NCTA LOSES ITS HEAD Anstrom to Leave for Top Job at Weather Channel

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Washington -- The search is under way for a new leader ofthe National Cable Television Association in the wake of NCTA president Decker Anstrom'ssurprise announcement last week that he is leaving Aug. 1 to become president and CEO ofThe Weather Channel.Anstrom, who joined the cable industry's chief lobbying organizationin 1987 and became its president in 1994, said he wanted to leave because his goal ofmending cable's relations with Washington policymakers in the wake of the 1992rate-regulation law was "substantially complete."

NCTA chairman Leo J. Hindery Jr., who extolled Anstrom'scontributions to the industry, said Cox Communications Inc. president James Robbins wouldlead a nine-person search committee charged with finding a successor. Anstrom and Hinderywill also serve on the search panel.

AT&T Broadband & Internet Services presidentHindery, who appointed the search committee, said the panel's first job is to hire anexecutive recruiter and to solicit candidate recommendations from the Washingtonrepresentatives of cable operators and programmers.

Although Anstrom earmarked Aug. 1 as his official departuredate, he told reporters that he would not leave until his replacement was on board. But headded that he did not expect the Aug. 1 date to slip by much, if at all.

"We are not going to leave the NCTA without apresident," Anstrom said.

In a conference call with reporters, Anstrom said he is notendorsing a candidate for his job.

"I think that they are going to have the pleasantchallenge of picking from a lot of very qualified candidates," he said. "I haveno idea who the next president will be."

Anstrom's announcement came on the heels of the retirementof his top deputy, June Travis, who has not been replaced, and the resignation ofpublic-affairs vice president Torie Clarke, whom Anstrom replaced a few months ago withJosie Martin.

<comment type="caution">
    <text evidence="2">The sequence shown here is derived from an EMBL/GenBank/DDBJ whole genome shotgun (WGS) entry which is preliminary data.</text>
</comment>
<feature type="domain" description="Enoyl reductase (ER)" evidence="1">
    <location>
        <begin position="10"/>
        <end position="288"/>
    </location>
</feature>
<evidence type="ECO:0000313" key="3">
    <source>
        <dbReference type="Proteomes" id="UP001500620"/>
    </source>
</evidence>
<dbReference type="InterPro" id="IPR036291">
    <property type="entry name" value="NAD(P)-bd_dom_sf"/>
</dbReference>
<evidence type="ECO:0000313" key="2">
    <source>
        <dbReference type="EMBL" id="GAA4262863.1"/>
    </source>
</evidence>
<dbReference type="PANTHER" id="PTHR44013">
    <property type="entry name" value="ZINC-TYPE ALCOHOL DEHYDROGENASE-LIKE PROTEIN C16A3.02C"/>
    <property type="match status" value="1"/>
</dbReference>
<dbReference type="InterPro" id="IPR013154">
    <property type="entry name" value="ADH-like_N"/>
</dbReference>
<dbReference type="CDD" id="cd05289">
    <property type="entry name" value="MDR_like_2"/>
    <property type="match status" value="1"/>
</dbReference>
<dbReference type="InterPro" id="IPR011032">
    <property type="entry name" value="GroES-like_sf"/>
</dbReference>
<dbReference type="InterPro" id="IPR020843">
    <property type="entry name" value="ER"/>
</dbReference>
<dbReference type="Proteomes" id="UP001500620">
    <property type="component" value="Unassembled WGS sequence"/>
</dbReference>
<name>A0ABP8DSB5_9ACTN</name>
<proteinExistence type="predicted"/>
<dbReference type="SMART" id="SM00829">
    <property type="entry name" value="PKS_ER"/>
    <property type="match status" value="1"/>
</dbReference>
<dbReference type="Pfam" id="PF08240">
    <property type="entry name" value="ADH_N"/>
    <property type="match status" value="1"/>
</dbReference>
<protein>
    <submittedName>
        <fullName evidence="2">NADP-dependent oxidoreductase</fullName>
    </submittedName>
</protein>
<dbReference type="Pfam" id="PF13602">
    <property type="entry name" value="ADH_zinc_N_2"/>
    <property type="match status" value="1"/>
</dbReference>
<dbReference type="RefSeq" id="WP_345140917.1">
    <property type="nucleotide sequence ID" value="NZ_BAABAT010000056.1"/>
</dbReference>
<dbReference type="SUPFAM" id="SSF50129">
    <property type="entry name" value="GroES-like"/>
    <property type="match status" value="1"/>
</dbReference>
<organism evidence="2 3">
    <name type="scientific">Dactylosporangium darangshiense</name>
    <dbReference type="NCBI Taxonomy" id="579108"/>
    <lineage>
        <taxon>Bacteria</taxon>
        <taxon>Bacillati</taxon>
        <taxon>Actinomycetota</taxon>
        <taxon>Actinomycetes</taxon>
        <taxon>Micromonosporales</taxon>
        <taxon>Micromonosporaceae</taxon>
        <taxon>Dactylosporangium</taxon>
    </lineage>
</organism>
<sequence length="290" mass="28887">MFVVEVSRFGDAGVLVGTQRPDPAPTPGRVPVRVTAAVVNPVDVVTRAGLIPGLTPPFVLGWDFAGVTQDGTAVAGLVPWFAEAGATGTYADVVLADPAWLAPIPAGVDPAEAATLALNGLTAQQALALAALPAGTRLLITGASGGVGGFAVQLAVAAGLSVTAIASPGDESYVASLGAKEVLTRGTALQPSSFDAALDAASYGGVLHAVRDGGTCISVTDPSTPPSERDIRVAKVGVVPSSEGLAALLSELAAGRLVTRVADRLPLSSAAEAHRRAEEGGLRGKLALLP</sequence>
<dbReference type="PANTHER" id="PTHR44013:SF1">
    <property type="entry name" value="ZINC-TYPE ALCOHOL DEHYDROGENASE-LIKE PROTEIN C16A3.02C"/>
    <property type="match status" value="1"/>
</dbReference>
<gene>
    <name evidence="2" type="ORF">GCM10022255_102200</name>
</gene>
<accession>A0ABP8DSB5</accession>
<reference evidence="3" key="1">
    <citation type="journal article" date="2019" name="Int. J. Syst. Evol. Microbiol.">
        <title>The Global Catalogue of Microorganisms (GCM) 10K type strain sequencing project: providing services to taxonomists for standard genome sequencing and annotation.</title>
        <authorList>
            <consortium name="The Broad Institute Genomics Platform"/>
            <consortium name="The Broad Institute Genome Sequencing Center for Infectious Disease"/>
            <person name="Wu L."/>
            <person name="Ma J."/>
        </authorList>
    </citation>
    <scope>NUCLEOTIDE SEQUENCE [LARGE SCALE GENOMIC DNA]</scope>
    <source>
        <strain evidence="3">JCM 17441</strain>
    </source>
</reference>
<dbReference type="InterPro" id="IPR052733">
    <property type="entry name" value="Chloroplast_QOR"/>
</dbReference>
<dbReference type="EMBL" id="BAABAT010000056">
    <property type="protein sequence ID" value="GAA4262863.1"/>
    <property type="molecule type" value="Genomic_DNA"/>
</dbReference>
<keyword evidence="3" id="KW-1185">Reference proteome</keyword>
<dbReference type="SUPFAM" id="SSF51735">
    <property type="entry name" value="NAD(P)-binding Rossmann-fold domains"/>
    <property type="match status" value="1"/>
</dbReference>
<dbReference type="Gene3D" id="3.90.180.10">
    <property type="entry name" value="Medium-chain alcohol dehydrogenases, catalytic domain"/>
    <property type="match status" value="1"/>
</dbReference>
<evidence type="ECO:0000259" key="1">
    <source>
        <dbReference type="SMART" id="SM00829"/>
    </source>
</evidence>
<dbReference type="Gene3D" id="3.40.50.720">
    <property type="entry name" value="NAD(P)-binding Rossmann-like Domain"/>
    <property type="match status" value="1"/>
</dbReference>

Anstrom said he thought it best to allow his replacement tofill Travis' post, adding that holding the No. 2 spot open would perhaps make a candidatefor president more interested in the job.

Anstrom said he began considering TWC's proposal"several weeks ago," when the offer was made in a conversation with John O."Dubby" Wynne, president and CEO of Landmark Communications Inc., the network'sparent.

"He called and asked if this was something that Iwould be interested in," Anstrom said. "I hadn't been thinking of doinganything."

Anstrom added that he and Wynne have been friends for morethan a decade, and that the idea of running an Atlanta-based cable network was an excitingprospect, especially with the challenges of migrating TWC "into this newdigital-video and Internet world."

One of the most widely distributed networks, at 72 millionhomes, TWC is also among the most profitable, given its relatively low programming costs.According to Paul Kagan Associates Inc., TWC earned $164.5 million in revenue last year,and it could hit a projected $183 million this year.

But TWC faces stiffer competition than ever from localizeddigital competitors by NBC Inc., Weather Services International Corp.'s AccuWeather Inc.and others.

And TWC's international expansion has come slowly. To stemlosses in Europe, early last year, TWC pulled out of England, Germany, Italy and theNetherlands, marking the largest retreat ever from Europe by a U.S. cable programmer.